'IT SHOULD HAVE HAPPENED LONG AGO': Wheels24 readers think it's a great idea that children will receive driver training at school level. Image: iStock
Cape Town - We asked Wheels24 readers what they thought of Minister of Transport Dipuo Peters announcing a couple of road safety school projects earlier in January.
Peters said: "The Road Traffic Infringement Agency (RTIA) is planning to implement the provision of driving simulators programme during the 2017/18 period in order to ensure that learner drivers are given the opportunity to develop and enhance their skills to become good and safe drivers.
READ: Finally! SA children could learn how to drive at school again
"Part of the long term initiative to establish and enhance road safety relates to the skilling of our drivers, particularly those who will be acquiring licenses for the first time. Our intended purpose is to work with the Department of Basic Education to include the driving lessons at high school as part of the curriculum.
Justice Project South Africa's chairman Howard Dembowsky says:"On the face of it, the idea is good, since it would introduce a formalised driver skills driver training regime into the education system and provided that those doing the teaching are properly qualified and skilled driving instructors, this can only be hailed as a positive step in the right direction. Read his full response below.
READ: Driver training at SA schools: 'A positive step' - JPSA
Do you think it's a good idea for children to learn how to drive at high school? Do you think it will help reduce fatalities/crashes on SA roads? Email us or reach us via Facebook and Twitter.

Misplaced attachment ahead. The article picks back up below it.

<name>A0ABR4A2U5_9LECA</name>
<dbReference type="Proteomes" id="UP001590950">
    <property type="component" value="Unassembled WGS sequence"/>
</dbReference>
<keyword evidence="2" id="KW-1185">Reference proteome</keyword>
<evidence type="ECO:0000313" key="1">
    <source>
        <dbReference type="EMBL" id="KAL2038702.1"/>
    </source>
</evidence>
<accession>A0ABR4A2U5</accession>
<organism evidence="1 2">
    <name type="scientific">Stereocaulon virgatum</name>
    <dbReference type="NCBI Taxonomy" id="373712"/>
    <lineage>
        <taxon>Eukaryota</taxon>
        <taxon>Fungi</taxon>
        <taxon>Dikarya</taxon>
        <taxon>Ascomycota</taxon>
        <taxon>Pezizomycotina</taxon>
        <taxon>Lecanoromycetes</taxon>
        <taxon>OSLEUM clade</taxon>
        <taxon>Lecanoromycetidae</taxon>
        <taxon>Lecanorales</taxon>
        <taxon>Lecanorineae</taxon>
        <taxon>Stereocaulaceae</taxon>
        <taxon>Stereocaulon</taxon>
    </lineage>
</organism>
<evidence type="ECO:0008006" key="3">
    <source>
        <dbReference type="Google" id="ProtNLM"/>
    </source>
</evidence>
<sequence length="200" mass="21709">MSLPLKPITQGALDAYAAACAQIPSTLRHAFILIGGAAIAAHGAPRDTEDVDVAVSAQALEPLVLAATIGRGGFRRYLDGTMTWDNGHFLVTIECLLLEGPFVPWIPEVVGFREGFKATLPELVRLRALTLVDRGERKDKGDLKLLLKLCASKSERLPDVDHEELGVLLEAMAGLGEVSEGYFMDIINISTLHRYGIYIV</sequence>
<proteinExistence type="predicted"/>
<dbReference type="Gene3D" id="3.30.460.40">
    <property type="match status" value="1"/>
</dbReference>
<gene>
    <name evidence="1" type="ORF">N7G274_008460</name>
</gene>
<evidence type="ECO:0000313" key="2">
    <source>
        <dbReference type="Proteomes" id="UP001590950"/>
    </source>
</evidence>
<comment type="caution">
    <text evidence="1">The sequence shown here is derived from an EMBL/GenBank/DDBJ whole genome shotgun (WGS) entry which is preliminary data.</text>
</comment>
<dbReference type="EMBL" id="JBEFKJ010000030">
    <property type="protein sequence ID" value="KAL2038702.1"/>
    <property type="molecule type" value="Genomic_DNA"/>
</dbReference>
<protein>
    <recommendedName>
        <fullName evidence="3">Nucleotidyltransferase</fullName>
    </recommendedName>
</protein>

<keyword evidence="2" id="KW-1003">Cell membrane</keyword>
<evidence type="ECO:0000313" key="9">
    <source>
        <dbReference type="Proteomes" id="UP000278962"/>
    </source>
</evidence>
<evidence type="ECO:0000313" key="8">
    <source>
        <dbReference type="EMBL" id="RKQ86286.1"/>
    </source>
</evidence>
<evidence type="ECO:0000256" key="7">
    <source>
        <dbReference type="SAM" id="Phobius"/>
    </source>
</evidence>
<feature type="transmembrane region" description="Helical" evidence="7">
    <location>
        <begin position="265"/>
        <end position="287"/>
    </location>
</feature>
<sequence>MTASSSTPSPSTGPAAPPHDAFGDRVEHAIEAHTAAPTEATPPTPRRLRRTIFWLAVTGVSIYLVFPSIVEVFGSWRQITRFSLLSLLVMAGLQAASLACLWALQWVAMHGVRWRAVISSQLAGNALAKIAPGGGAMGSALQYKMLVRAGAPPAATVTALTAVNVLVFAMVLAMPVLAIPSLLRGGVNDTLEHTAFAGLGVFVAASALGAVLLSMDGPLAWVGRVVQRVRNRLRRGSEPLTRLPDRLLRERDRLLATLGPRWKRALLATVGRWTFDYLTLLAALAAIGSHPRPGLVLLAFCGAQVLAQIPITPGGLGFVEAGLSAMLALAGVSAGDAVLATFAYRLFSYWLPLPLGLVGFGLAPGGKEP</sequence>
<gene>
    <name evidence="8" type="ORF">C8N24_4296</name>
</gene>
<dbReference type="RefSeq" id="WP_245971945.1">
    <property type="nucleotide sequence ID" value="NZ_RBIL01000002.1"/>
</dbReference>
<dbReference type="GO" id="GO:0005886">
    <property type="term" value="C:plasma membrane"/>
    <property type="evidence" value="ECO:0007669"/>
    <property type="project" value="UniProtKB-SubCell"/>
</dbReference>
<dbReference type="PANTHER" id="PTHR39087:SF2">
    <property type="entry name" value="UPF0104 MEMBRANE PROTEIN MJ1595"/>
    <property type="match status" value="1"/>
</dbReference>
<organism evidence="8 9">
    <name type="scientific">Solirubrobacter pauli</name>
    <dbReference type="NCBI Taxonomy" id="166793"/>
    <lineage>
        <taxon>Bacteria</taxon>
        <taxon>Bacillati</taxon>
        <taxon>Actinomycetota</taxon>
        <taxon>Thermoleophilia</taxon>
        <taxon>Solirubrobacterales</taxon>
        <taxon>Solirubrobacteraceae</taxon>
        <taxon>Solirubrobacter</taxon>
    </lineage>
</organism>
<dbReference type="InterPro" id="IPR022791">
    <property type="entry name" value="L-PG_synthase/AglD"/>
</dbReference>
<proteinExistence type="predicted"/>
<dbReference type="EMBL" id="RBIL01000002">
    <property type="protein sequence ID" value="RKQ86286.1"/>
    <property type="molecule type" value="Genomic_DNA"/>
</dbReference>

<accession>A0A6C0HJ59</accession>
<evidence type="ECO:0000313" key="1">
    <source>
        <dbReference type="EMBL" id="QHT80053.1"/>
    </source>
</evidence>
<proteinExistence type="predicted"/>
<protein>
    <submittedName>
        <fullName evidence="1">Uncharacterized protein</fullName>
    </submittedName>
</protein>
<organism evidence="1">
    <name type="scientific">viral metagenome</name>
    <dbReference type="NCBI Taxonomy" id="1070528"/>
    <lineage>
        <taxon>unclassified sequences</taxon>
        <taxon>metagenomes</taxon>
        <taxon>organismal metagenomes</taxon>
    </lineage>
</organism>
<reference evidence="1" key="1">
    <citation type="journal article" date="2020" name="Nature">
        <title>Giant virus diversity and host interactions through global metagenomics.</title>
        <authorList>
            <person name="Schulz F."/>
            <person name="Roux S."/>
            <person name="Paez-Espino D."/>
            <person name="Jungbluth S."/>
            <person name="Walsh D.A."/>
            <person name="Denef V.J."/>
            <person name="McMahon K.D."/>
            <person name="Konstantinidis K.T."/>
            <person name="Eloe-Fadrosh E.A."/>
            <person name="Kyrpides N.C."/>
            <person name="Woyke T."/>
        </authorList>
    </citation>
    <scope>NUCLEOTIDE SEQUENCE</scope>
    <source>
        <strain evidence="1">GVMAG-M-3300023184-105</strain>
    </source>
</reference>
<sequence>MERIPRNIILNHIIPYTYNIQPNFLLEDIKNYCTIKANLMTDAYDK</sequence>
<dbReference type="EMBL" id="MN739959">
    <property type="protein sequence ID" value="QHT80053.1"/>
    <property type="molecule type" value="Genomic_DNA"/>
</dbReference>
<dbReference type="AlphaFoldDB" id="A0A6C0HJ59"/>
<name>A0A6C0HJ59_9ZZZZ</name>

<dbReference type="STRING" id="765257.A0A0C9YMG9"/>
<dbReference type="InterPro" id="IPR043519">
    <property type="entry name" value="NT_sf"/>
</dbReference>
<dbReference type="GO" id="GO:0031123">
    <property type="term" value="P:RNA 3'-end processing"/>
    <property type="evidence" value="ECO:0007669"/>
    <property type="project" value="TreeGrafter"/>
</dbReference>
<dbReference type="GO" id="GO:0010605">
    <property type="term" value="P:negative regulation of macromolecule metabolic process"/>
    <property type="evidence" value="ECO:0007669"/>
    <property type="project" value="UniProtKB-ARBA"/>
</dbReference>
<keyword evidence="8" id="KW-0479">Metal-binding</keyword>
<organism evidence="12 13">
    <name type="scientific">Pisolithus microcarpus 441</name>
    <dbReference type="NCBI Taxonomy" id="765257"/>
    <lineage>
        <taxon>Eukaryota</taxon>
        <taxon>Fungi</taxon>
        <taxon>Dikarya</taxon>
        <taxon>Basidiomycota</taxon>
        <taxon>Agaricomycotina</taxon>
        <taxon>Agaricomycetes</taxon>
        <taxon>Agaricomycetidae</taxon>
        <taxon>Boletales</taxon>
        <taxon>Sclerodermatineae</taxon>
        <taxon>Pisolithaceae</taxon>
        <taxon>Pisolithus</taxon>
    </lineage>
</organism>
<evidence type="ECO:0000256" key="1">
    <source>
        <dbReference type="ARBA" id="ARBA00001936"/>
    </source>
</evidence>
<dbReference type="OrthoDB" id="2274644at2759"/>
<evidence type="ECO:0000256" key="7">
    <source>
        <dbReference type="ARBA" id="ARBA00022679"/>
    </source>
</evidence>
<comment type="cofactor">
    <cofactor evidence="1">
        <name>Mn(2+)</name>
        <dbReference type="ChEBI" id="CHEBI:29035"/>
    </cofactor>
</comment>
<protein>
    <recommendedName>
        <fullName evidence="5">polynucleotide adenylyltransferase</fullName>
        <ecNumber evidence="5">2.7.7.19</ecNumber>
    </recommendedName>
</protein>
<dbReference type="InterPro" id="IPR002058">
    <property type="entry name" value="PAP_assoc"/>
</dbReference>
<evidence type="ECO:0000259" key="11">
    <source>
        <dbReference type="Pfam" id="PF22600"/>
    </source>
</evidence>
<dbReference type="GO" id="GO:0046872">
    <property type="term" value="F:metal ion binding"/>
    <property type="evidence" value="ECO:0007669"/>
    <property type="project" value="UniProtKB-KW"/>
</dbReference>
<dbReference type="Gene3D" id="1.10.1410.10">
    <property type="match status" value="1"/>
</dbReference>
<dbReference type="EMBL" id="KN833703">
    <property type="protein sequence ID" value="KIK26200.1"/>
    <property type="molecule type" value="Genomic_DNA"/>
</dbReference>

Wheels24 readers have mixed reviews.
Andries Hoffman: This is an absolute great idea, and will be a advantage for all. It will also eliminate the fact that drivers obtained their license in an unethical way.
MMolotsip: I think it's a great initiative and it will teach these kids about road safety at a younger age. Obtaining a drivers licence will increase their chance of finding employment for those who can't go to universities after matric.
Fahiem Dout: I will say yes, as to avoid future road fatalities, which cost the government a lot of emergency service responses.
Christine Davis: I think they should get their driving licence at the age of 16. That gives them two years to drive, while still at school and under their parents's supervision. Most get it at the age of 18, leave home and did not have enough practice time and therefor so many accidents.
Frans Prinsloo: A big yes! That will be a great idea, maybe we will get more responsible drivers on the road.